"If, in this disastrous event, he made mistakes, he expiated them by his glorious end", Admiral de Brueys, the “L' Orient” and Nelson’s victory at the Nile

1 August 1798, during the climax of the Battle of the Nile, the French admiral François-Paul Brueys d'Aigalliers, Comte de Brueys, died aboard his exploding flagship “L’Orient”.

"If, in this disastrous event, he made mistakes, he expiated them by his glorious end" (Napoleon on Brueys)

Thomas Luny: “Battle Of The Nile August 1st 1798 At 10pm“ (1834)

Jean-Charles de Borda, mathematician, physicist, and sailor, brilliant scientist, ahead of his times and all, is probably best known for having bestowed the term “metre” or “meter” on posterity when the French Academy of Sciences felt that measuring length had to be reformed along with the calendar and what not during the Reign of Terror in 1793. A decade earlier, though, he collaborated with the master shipbuilder Jacques-Noël Sané with a thoroughly scientific approach on naval design during a programme to revitalise the French navy and out came, among other highly successful battleship concepts, the largest ships-of-the-line of the Napoleonic era and those with the highest firepower, capable of throwing a broadside weight of 1484lbs against her enemies, in contrast to other 1st-rates of the time, as HMS “Victory”, firing a broadside of 1250lbs in 1793 or the giant four-decked 140-guns Spanish oddity “Santisima Trinidad”, aptly nicknamed “El Ponderoso”, of 1400lbs. Two of the 120-gun three-deckers of the “Océan”-class had been laid down before the Revolution and the third, still ordered as “Dauphin Royal” in November 1789, was commissioned with the peculiar name “Sans Culotte”, “without trousers”, in August 1793. She came through her baptism of fire at the Battle of Genoa in 1795, where Nelson had fought as well, back then as Captain of the 64-gunned 3rd-rate HMS “Agamemnon”. “Sans Culotte” was Rear Admiral Pierre Martin’s flagship then, a rather mediocre officer who lost against Hotham, at Genua and several more occasions, and was finally relieved by the somewhat more gifted Brueys a year later, when “Sans Culotte” received the name she became famous with, “L’Orient”.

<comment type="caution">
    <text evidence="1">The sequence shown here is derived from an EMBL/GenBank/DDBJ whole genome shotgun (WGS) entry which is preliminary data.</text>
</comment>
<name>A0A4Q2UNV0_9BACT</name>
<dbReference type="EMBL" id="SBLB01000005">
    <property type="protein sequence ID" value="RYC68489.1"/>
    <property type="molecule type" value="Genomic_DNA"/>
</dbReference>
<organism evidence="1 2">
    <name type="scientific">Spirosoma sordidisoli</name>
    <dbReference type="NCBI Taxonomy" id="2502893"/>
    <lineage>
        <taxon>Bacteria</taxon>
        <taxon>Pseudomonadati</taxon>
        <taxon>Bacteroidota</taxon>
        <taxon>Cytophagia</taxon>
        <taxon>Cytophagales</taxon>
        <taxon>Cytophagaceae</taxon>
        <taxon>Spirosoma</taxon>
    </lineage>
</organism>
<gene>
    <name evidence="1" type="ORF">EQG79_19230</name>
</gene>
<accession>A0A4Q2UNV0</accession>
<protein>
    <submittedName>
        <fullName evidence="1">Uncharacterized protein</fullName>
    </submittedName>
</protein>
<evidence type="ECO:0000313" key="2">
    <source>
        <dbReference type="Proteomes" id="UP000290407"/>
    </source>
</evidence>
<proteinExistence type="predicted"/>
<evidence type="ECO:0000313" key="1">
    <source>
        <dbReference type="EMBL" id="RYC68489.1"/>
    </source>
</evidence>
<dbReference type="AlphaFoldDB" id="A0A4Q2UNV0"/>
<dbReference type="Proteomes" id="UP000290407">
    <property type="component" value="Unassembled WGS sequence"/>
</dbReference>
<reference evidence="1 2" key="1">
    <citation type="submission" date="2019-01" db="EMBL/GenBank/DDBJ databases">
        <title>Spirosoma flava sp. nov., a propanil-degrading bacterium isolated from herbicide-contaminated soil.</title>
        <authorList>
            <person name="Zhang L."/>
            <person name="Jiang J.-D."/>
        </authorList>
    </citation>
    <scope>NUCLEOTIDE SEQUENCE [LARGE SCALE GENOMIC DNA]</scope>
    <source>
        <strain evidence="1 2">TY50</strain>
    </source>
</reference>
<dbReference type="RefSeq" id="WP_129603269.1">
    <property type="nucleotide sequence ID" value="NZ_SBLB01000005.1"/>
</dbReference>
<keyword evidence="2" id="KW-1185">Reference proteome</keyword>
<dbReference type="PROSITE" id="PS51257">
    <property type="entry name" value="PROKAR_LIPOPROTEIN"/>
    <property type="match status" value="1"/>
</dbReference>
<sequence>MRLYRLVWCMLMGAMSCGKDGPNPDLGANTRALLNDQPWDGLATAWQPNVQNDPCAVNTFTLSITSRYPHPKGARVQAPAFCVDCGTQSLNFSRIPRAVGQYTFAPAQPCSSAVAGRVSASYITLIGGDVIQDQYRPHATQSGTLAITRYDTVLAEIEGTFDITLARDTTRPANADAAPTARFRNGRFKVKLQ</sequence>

The Comte de Brueys, contemporary portrait 

When the Revolution began to eat her own children, the aristos that made up the bulk of the old navy’s officer caste usually had an appointment with the national razor before they could say “Vive la révolution!”, as at least some did. Usually, a title was enough to get ruled out as an undesired element and consequently be beheaded, along with their crews who were traditionally royalist. That left the revolutionaries with Sané’s fine ships and no men to properly sail and fight them. "After my head falls off, send it to the British, they will pay a good deal for it!" Admiral Comte d’Estaing said defiantly before his execution and it was sheer blind luck that saved François-Paul Brueys d'Aigalliers, Comte de Brueys from d’Estaing’s fate and that of his friends’ and family who were all executed during the Reign of Terror. And even if he was not the brightest candle on the cake of Louis XVI’s ex-naval officers, he had considerably more experience and skill than those who managed to become captains of major warships by the merits of revolutionary fervour and having the right party membership book, admittedly a not a minor feat during the Terreur. Things changed, however, in 1795, Brueys, even though no longer a count, became Citoyen Admiral, supported Napoleon during his first campaign in Italy under the nose of Admiral John Jervis, Hotham’s replacement as commander of the British Mediterranean Fleet who had, by and large, his hands full of fighting France’s new Spanish allies. Nevertheless, Brueys impressed Napoleon enough to be appointed as admiral of the escort for the convoy that would ship the Armée d'Orient to Egypt. On 19 May 1798, Brueys hoisted his flag on “L’Orient”, flagship of a squadron of 13 powerful ships-of-the-line and 4 frigates. And with all due respect, Brueys managed to evade Nelson’s Mediterranean Squadron, broke through to the Eastern Mediterranean with a fleet of almost 500 ships, directed the naval operations that led to the French capture of Malta in June, evaded Nelson pursuing squadron twice more and rather fell out with Napoleon over the landing of the army in Egypt that the notoriously hydrophobic Corsican almost bungled. However, near unbeatable on terra firma, Napoleon established his beachhead in Alexandria and Brueys’ squadron lingered nearby in Aboukir Bay for four more weeks. The reason why had never been fully explained, but it was obviously by Napoleon’s standing order. However, he anchored his ships-of-the-line in a semi-circle in the bay with more than 500 heavy naval guns pointing at its entrance and nobody in his sane mind would have dared to charge right into this more than formidable naval position. Except Nelson.